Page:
In the Beginning
Radio Skid Row began with test broadcasts on a landline to Long Bay Jail. It first went to air as a fully licensed station in 1983, broadcasting to the most marginalised in the community. The first broadcasters included members of the Indigenous community, the Communist Party, migrant workers committees, squatters, prison activists and young people.
It was obvious from the beginning that Radio Skid Row was going to be unique. For a start, Skid Row allocated 20 hours of airtime to the local Koori community. These programs became known as Radio Redfern and developed into a partnership between Indigenous and non-Indigenous broadcasters. The station called itself the Skid Row-Radio Redfern Connexion, and an Aboriginal-owned studio was built in Redfern, with a landline connecting it to the main studio at Sydney University.
In 1988, during the Bicentennial protests, the little Redfern studio managed to coordinate the crowds descending on Sydney and broadcast the protests to the rest of Australia. A group of Brisbane Murris who were helping out with the broadcasts were so inspired by what they saw that they decided to set up their own station in Brisbane. 4AAA Murri Country grew out of this idea and was managed by Tiga Bayles, one of the founding members of Radio Redfern and a former chairperson of Radio Skid Row's board.
'The Radio Skid Row-Radio Redfern experience gave me the passion and commitment to continue working in the development of Indigenous media in Australia. At Radio Redfern, I realised the power of radio in breaking down barriers and developing understanding in the community. Most importantly, we were able to create a space that was Indigenous-owned and controlled,' said Bayles.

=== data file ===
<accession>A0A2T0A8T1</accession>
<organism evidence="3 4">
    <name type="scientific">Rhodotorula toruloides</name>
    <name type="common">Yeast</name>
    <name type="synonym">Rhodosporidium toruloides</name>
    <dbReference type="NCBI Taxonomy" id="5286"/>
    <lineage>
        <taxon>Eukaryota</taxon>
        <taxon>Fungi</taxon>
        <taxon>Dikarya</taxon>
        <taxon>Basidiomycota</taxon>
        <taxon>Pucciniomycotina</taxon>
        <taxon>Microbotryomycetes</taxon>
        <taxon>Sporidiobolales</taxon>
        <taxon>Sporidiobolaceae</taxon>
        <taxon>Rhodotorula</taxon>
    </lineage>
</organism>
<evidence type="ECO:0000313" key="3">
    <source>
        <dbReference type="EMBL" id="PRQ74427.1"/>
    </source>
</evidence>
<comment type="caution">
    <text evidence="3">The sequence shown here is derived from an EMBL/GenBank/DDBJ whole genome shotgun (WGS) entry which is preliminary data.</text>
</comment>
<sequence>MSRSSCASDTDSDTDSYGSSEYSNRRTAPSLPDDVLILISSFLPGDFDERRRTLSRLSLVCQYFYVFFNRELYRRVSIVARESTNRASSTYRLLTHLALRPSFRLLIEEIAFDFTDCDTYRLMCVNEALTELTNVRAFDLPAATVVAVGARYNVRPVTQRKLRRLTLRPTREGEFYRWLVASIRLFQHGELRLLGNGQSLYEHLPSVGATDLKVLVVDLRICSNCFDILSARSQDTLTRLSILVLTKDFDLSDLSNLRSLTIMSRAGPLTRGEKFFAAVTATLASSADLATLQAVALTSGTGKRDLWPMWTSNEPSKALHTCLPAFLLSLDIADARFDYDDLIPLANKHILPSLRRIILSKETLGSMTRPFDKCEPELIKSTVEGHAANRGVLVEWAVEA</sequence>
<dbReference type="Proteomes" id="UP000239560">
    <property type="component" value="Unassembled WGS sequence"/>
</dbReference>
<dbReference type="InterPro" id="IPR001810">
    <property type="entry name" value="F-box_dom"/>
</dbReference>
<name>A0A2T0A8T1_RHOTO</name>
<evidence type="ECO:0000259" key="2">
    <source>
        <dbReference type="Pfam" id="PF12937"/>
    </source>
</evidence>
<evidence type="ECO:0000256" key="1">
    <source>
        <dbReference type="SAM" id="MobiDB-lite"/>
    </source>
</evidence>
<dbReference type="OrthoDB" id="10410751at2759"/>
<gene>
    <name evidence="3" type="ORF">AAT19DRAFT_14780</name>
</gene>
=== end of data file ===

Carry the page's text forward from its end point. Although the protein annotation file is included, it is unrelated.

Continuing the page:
Radio Redfern later evolved into Koori Radio, which continued to broadcast on Radio Skid Row until they applied for and won their own city-wide licence.
Ethnic broadcasting has always been high on the agenda for Radio Skid Row. Like the Indigenous broadcasters, the early ethnic broadcasters built their own studio at Leichhardt. The Migrant Workers Committee, which was made up mostly of workers from the Eveleigh railway workshops, was a fixture on air after knocking off from their shifts. They were also active on the station's board.
However, back in 1983, the first management board wasn't so sure about the push for Indigenous and migrant airtime, nor were they comfortable with the idea that those groups should have significant numbers on the board. They were also nervous about the activists, squatters, artists, ex-prisoners and feminists who were involved.
After one year on air, the struggle between the workers and the original management came to a head, with the management shutting the station down and locking the broadcasters out. Public protests started the next day on the street outside the Wentworth Building at Sydney University, where the station was then situated.
While the station was only off the air for a few weeks, it took five months of negotiations, campaigning and persistence for the workers to finally sack the first management board and take over the running of the station. From then, the station grew into one of the most significant forces on the community airwaves in Australia.
Today, Radio Skid Row continues its radical approach to radio by giving a voice to refugees, with new, emerging communities being high on our agenda. We have also delivered training in five other countries, and regularly have international visitors coming to learn more about community radio.
Radio Skid Row continues to be a place where young people can be heard. Almost daily, you can tune in to hip hop, with many broadcasters being skilled rappers. And there are all kinds of black and world music programs.
Radio Skid Row is also the only station in Australia to broadcast the award-winning US current affairs show, Democracy Now!, daily at 9am.